An intimate photograph of Francis Bacon’s studio by Perry Ogden (est. £3,000-5,000) offers a glimpse into the untouched exterior of where the mysterious artist lived and worked from 1961 until his death in 1992. Other highlights include Kate Moss captured behind the lens by Rankin and Chris Levine, who previously photographed The Queen with her eyes closing in 2004, an unflinching David Bowie in Terry O’Neill’s studio and the mesmerically violent Kray brothers photographed by David Bailey.

CAPTIVATING CERAMICS

The sale also includes an impressive collection of British studio ceramics noted for their sculptural qualities, responding to the recent insatiable demand in the market. An important collection of works by Dame Lucie Rie and Hans Coper exemplifies the unique and forward-thinking spirit of Post-War British Design.

Rie is credited for having elevated the position of ceramics to that of the ‘fine arts’. Born in Vienna in 1902, she escaped growing Nazi pressures like fellow artists of the period including Hans Coper, Frank Auerbach and Naum Gabo, to become part of the small group of European émigré artists that redefined British culture.

She established herself as a Metropolitan potter, creating beautiful stoneware and porcelain vessels and achieving an unrivalled mastery of her characteristically bright and vivid glazes. Hans Coper came to Britain from Germany in 1939, and began as a studio assistant to Rie in her pottery at Albion Mews. He soon developed his own unique working style, producing totemic forms that today are collected across the globe.

In a more contemporary twist, an early Grayson Perry self-portrait plate from 1986 (est. £15,000-20,000) is also offered in the sale, providing an exciting opportunity to acquire one of the first examples of Perry’s playful use of a traditional art form to express identity.

STUNNING AND SOUGHT AFTER PRINTS

The exciting group of British prints included in the sale is led by Lucian Freud Painter’s Garden (est. £30,000-50,000); a beautifully made etching, which engulfs the viewer with its intense depiction of nature.

An extremely rare Ben Nicholson linoleum cut, from an unrecorded edition of which there is only one other known impression, will be offered for £6,000-8,000. A similar linocut appears in the Tate Britain’s Barbara Hepworth retrospective. Stunning prints by the celebrated proponent of optical art Bridget Riley, who has recently achieved record-breaking results, will also be represented in the sale, from visually engaging works from the 1960s to colourful and contemporary designs, offered from just £1,000.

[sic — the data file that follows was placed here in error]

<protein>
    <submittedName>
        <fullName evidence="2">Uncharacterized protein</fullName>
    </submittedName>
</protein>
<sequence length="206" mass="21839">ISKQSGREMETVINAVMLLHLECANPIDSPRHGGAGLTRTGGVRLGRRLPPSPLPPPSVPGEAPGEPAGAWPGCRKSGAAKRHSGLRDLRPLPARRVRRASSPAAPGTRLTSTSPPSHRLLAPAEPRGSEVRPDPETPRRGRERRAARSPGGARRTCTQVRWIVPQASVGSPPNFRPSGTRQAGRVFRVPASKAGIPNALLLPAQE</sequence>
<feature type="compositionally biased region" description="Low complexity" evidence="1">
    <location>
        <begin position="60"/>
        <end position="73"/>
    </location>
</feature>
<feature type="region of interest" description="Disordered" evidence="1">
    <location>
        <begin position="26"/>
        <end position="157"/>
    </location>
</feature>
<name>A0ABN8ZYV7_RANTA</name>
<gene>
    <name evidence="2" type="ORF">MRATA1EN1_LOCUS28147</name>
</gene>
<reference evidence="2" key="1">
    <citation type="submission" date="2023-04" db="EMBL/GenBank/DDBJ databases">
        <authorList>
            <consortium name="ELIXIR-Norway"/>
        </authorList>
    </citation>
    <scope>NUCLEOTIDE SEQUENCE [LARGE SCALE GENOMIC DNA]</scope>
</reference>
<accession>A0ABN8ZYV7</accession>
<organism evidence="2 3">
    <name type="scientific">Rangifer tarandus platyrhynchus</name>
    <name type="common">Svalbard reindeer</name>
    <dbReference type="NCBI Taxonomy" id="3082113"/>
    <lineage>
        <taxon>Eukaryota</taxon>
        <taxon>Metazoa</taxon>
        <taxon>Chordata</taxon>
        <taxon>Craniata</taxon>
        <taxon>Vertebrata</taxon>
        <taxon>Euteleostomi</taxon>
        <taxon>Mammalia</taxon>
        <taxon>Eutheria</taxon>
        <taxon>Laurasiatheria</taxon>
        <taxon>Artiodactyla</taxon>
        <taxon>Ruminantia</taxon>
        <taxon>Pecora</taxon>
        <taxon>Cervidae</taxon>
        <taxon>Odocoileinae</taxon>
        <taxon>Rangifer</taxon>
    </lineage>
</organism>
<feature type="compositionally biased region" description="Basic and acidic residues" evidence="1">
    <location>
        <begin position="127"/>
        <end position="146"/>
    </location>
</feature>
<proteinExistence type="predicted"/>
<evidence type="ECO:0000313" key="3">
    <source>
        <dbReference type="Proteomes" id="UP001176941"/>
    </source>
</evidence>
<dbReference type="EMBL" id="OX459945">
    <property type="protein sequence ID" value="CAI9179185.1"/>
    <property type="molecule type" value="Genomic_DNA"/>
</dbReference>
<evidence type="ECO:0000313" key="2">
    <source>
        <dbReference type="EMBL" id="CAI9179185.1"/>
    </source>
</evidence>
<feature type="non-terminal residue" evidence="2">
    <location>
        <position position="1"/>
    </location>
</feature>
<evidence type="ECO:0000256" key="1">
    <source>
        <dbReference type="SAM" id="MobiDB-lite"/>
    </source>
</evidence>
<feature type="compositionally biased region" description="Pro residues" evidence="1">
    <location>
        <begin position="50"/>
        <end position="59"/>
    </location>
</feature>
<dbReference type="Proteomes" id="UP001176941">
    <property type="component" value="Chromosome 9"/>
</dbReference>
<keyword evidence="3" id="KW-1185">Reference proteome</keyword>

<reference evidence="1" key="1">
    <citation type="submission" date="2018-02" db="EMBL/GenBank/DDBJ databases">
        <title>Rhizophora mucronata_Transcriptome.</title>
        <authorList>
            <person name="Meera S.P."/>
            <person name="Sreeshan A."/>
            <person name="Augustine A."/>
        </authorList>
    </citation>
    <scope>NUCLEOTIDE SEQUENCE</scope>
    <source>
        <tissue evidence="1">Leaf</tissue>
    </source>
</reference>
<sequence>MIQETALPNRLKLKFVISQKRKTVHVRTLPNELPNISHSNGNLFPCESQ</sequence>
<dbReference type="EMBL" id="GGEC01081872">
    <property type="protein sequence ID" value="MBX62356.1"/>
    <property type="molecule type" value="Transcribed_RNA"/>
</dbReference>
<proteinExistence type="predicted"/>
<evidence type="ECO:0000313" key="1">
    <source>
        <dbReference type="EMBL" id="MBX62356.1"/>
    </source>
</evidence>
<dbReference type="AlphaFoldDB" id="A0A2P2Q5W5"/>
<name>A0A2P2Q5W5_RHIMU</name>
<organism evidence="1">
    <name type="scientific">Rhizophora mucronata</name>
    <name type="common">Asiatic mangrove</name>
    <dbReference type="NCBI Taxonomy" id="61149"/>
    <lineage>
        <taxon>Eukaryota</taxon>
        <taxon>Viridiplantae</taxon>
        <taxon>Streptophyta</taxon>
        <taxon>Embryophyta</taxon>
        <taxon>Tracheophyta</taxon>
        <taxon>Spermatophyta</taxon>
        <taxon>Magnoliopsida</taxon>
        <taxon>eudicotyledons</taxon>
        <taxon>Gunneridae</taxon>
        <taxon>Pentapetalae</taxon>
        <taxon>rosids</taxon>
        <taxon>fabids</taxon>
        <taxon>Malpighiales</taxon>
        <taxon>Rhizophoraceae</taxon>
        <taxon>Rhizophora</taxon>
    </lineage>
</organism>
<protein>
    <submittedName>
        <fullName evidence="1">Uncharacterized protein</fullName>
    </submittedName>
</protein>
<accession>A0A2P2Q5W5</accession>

THIS WEEKS ODDITY

This just has to be the most bizarre thing I have heard this week. A professor has grown a human ear under his arm for an art project. Stelarc, from Australia, came up with the idea in 1996 and has been working on it ever since.

Once he had found a medical team from around the world willing to make it a reality, a "scaffold" was inserted underneath his skin. Within six months, tissue and blood vessels had developed around the structure. The Professor was quoted as saying, "The ear is pretty much now a part of my arm, it's fixed to my arm and it has its own blood supply."

Seriously, just how far will some people go for their art? Having said that, my wife is certain that my iPad would need to be surgically removed from me.

THE NATIONAL GALLERY

National Gallery
National Gallery - London

 

Striking workers have shut-down much of London's Mational Gallery. A long running dispute over the privatisation of their jobs has resulted in an indefinite walkout. The galleries main doors recently closed, and visitors were directed from the Trafalger Square entrance to the Sainsbury Wing, where a private security company manned the doors.

Operating with very few staff, some of the galleries most prestigious exhibits remained off limits. Visitors leaving the gallery said that they were disappointed to miss the paintings that they had come to see, but many also backed the aims of the strike.

HAPPY BIRTHDAY INTERNET EXPLORER

when you think of the history of the Internet, it's hard not to think that the Internet isn't as old as age itself. But you will also no doubt think of Internet Explorer. Microsoft's iconic browser that is both loved and hated in equal parts, has now been put out to pasture with the arrival of Windows 10.